Header photo by Sophia Gallegos Reyes
Illustrator Anna Marcelo’s interest in digital illustration started when she was nine years old. Growing up amidst fellow artists on platforms like Deviantart and Gaia Online, this 21-year-old took inspiration from shoujo manga. She uses her art to recover from personal trauma, as well as connect with others who’ve had similar experiences with the body.
What inspires you?
I am mainly interested in body politics, sexual identity, and mental health. In my life, all of them are interlinked. My art usually revolves around these same themes because they personally reflect my own experience as a survivor of sexual abuse, trauma, and mental illness. My art first started as a way to heal and recover from my own wounds. I felt that if I could process and retell my own story in a very vulnerable way, other people could understand me. It’s always been as simple as that.
It takes strength to be vulnerable and reveal the reality that we’re all going through something. It motivates me more to reach out to other issues and present them in a real, honest way. There is no question that our physical bodies aren’t ideal but reminders of our own survival.
Tell us about your top three favorite works.
What are you busy with now?
I’m currently studying at Pratt Institute for Graphic Design but I just wrapped up some of my exhibits here in New York. One was for an illustration residency where I was able to be mentored by DC comic artists, while the other was the Yesterday’s Tomorrow exhibit at Gallery House on virtual reality.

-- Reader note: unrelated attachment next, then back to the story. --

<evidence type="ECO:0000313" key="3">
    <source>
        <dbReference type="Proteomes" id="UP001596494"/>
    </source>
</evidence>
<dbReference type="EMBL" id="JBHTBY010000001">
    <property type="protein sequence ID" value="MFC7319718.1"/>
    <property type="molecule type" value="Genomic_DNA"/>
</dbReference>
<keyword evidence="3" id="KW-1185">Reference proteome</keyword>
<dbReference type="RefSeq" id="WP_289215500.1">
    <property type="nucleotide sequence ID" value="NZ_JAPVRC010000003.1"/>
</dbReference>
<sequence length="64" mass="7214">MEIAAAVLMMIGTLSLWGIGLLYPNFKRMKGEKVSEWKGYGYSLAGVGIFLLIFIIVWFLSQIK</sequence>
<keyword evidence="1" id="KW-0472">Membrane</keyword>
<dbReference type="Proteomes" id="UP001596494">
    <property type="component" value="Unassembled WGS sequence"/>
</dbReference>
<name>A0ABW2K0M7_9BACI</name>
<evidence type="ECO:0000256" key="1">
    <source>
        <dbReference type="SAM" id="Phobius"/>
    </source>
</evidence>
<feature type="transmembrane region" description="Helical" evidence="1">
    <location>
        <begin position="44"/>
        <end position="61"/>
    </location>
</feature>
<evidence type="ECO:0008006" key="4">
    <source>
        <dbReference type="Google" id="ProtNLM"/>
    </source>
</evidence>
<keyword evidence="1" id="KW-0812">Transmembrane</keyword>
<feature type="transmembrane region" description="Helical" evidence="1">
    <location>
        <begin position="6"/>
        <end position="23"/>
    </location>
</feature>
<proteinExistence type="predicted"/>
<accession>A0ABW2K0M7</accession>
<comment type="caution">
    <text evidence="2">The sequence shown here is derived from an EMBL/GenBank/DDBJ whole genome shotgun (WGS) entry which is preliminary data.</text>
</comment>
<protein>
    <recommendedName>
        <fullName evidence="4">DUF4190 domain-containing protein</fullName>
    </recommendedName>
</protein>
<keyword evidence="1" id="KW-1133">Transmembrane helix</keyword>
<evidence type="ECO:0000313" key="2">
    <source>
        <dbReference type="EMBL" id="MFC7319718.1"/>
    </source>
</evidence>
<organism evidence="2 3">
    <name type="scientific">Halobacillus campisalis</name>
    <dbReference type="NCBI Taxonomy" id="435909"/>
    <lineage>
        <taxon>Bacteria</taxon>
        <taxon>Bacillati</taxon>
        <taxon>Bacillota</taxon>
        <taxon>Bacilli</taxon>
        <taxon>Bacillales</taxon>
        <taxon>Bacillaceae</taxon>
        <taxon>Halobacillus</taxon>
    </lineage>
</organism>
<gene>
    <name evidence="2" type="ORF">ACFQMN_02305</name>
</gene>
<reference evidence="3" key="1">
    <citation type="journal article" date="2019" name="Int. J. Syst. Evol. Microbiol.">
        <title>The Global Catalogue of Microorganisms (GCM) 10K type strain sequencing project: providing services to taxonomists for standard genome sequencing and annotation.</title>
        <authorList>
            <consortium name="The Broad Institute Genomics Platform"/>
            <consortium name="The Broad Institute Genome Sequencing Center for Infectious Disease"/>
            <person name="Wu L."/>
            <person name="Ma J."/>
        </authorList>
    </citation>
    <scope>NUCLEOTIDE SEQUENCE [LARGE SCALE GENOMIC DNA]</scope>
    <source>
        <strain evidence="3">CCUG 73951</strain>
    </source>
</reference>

I am currently working on a collaboration with a body-positive brand called Outlines. as an artist for their clothing and bags. I’m also releasing zines this August at Indieket like Sad Diary #2 and Family which is about the relationship of family love and mental illness. Right now though, I’d like to focus on my project about female archetypes, sainthood, and binding as a companion piece to my flash essay “When I was seven years old, I wanted to be a Saint” that just got published this month.
What do you want other people to feel when looking at your work?
I’m not sure if I want there to be a certain reading of my work. All readings are valid, I think. There have been works that have been interpreted in different ways and I never felt like it was a bad thing. I think the only expectation and hope I have is that they feel the sincerity in what I make.
Check out Anna Marcelo’s work on annamarcelo.com. Follow her on Instagram and Twitter.